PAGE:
Sunday, February 21, 2016

Self-writing Software

By Rishabh Singh (@rishabhs), Associate Editor.

In this world of ever-increasing automation from self-driving cars to personal robots, how far are we in automating the art of writing software? Surprisingly, the problem of automatically learning programs, also known as “program synthesis”, has been an intriguing research area dating back to 1970s [1]. A lot of work then focused on using deductive reasoning in automated theorem provers to derive programs by systematically transforming the program specifications. These techniques were able to automatically synthesize simple programs involving numerical computations and data structure operations, but didn’t quite catch on since often times writing a complete specification of the program proved to be a more daunting task than writing the original program itself in first place. As a result, the interest in program synthesis research started to die down in late 1980s, but the research area has seen a recent resurgence and is now considered one of the hottest areas in software engineering and programming languages community.

What changed from 1980s?
In my opinion, the three biggest advances that have led to this resurgence are: 1) exceptional advances in constraint solving algorithms (such as SAT and SMT solvers), 2) slightly different formulation of the problem (more on it next), and 3) Moore’s law giving us faster and faster compute power. While the traditional techniques focused on learning arbitrary programs from complete specifications, the recent techniques formulate the problem in two key different ways. First, instead of relying on complete specifications which are hard to write, they allow for incomplete and more natural specification mechanisms such as input-output examples, demonstrations of program behavior, partial programs with holes, natural language, etc. and their combinations. Second, instead of considering Turing-complete languages for the hypothesis space of the possible set of programs, they restrict the hypothesis space using a Domain-specific language. This results in not only faster search algorithms since the hypothesis space is more structured, but also results in learning programs that are more understandable and readable.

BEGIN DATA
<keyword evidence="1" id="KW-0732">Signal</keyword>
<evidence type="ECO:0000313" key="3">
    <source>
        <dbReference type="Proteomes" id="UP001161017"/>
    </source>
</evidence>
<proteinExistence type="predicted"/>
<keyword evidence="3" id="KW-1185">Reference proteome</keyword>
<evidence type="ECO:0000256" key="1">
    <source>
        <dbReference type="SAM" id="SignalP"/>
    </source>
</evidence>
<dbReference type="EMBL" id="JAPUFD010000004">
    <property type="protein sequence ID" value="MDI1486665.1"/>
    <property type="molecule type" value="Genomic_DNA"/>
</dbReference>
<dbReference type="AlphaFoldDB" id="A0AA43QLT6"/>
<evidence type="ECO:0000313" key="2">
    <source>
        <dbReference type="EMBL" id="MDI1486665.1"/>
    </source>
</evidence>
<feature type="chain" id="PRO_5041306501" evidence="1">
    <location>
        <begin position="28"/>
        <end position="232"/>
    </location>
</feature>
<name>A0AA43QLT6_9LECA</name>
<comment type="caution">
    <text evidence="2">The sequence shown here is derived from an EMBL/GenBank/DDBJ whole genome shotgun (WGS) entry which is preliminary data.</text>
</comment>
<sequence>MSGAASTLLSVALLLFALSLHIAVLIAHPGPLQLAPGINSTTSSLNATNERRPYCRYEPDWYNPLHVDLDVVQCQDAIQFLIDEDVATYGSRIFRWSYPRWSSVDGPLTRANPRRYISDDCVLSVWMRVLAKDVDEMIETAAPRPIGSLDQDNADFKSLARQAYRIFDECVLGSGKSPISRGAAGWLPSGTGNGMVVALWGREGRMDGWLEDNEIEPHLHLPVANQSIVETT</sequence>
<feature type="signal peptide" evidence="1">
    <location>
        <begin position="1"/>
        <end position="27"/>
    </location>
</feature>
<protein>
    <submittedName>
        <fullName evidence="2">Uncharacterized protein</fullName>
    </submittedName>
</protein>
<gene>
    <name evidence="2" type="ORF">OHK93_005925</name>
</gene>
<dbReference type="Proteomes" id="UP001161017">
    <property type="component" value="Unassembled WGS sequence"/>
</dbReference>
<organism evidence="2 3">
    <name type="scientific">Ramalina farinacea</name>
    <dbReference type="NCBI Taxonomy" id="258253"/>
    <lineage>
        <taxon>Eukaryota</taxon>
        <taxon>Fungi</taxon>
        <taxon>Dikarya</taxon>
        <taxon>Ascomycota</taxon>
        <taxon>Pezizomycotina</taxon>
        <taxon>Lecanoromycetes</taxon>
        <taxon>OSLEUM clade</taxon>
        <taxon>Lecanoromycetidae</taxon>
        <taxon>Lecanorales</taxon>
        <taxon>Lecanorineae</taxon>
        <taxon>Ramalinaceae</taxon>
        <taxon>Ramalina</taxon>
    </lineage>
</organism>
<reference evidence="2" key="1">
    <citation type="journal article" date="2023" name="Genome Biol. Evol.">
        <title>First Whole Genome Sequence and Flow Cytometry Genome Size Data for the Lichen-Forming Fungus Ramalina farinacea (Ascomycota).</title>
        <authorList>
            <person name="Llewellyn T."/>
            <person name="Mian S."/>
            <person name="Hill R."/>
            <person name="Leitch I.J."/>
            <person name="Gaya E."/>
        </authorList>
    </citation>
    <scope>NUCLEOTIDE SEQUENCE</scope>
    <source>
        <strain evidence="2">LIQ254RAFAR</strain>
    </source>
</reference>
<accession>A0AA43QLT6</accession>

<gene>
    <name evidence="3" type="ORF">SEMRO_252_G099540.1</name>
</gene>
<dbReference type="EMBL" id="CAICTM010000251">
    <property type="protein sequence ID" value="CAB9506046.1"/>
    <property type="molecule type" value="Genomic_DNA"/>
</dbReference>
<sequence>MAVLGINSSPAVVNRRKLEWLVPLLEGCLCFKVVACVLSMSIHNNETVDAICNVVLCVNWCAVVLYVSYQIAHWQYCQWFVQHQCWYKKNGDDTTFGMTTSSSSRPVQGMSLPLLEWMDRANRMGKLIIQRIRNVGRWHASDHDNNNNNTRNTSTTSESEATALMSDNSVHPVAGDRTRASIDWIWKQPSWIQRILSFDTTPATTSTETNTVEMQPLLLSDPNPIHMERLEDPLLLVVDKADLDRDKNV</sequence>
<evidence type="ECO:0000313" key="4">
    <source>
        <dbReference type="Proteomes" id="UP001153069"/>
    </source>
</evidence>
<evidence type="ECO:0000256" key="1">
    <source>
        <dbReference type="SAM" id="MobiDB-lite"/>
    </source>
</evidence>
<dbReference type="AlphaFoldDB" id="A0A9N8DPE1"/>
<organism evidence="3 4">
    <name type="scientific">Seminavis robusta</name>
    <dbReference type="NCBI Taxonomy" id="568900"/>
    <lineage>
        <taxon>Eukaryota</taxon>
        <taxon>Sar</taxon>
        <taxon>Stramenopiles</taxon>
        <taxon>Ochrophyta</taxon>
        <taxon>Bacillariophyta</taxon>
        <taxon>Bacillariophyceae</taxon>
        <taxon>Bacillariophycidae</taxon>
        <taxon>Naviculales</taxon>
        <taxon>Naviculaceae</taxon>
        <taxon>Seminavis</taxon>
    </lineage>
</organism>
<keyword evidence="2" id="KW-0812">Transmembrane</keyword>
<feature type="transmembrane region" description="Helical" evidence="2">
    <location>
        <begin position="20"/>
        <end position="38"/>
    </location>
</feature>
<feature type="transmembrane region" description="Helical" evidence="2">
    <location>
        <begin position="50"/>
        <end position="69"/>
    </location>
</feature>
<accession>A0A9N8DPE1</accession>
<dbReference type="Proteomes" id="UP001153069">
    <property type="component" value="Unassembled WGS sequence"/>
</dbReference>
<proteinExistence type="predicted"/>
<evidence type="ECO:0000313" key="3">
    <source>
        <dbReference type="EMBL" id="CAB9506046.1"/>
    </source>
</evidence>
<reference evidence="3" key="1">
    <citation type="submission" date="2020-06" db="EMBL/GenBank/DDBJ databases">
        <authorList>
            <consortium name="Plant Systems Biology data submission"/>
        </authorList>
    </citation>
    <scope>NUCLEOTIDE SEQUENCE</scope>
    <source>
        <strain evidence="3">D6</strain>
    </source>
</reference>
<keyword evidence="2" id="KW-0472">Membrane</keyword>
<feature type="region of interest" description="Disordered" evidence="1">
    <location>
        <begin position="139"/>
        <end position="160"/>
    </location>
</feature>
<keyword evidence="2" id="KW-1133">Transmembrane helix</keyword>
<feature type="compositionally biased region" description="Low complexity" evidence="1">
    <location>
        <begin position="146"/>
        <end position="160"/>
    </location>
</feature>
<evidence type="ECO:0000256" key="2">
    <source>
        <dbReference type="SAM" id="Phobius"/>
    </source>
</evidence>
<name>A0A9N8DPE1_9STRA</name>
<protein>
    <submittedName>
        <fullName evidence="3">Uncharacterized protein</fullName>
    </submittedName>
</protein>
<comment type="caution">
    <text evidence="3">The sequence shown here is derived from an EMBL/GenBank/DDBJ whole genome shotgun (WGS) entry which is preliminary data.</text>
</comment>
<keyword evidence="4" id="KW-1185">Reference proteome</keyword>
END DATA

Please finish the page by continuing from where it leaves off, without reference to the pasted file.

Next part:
Isn’t this an undecidable problem?
Yes, in general it is an undecidable problem. Even answering if a program always terminates is an undecidable problem. Here, synthesis techniques are solving a much harder problem of learning a program that not only terminates but also satisfies the properties defined by the specification. For some fragments of language hierarchy such as restricted regular expressions, there are decidable and efficient synthesis algorithms. Even for more expressive languages, techniques based on bounded reasoning and abstract interpretation have proven to be quite successful. Instead of providing guarantees over complete input space (an undecidable problem), these techniques only consider a finite bounded set of inputs with the assumption that if the learnt program behaves correctly on the bounded set of inputs it is very likely to also work for all possible inputs.